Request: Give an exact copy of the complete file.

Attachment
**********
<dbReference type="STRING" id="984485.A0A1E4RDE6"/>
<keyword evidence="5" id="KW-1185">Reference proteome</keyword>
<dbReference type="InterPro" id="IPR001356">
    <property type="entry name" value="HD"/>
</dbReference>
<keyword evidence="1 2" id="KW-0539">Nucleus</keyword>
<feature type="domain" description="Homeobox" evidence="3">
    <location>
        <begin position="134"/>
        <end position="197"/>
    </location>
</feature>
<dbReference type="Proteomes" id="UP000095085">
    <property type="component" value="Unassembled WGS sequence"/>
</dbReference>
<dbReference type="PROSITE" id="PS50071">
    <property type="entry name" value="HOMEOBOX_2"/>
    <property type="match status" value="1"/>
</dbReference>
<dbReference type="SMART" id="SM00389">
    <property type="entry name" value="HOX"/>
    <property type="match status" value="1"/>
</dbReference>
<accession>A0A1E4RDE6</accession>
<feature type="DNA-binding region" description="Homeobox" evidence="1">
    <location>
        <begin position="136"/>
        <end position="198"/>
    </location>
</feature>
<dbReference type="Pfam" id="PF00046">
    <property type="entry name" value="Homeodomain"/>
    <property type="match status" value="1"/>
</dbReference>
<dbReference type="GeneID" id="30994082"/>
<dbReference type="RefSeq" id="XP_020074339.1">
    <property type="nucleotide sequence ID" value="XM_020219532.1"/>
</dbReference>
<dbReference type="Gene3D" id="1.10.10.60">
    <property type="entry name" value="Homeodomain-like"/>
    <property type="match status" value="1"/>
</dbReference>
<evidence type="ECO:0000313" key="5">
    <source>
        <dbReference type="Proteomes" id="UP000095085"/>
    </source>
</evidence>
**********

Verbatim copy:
<dbReference type="STRING" id="984485.A0A1E4RDE6"/>
<keyword evidence="5" id="KW-1185">Reference proteome</keyword>
<dbReference type="InterPro" id="IPR001356">
    <property type="entry name" value="HD"/>
</dbReference>
<keyword evidence="1 2" id="KW-0539">Nucleus</keyword>
<feature type="domain" description="Homeobox" evidence="3">
    <location>
        <begin position="134"/>
        <end position="197"/>
    </location>
</feature>
<dbReference type="Proteomes" id="UP000095085">
    <property type="component" value="Unassembled WGS sequence"/>
</dbReference>
<dbReference type="PROSITE" id="PS50071">
    <property type="entry name" value="HOMEOBOX_2"/>
    <property type="match status" value="1"/>
</dbReference>
<dbReference type="SMART" id="SM00389">
    <property type="entry name" value="HOX"/>
    <property type="match status" value="1"/>
</dbReference>
<accession>A0A1E4RDE6</accession>
<feature type="DNA-binding region" description="Homeobox" evidence="1">
    <location>
        <begin position="136"/>
        <end position="198"/>
    </location>
</feature>
<dbReference type="Pfam" id="PF00046">
    <property type="entry name" value="Homeodomain"/>
    <property type="match status" value="1"/>
</dbReference>
<dbReference type="GeneID" id="30994082"/>
<dbReference type="RefSeq" id="XP_020074339.1">
    <property type="nucleotide sequence ID" value="XM_020219532.1"/>
</dbReference>
<dbReference type="Gene3D" id="1.10.10.60">
    <property type="entry name" value="Homeodomain-like"/>
    <property type="match status" value="1"/>
</dbReference>
<evidence type="ECO:0000313" key="5">
    <source>
        <dbReference type="Proteomes" id="UP000095085"/>
    </source>
</evidence>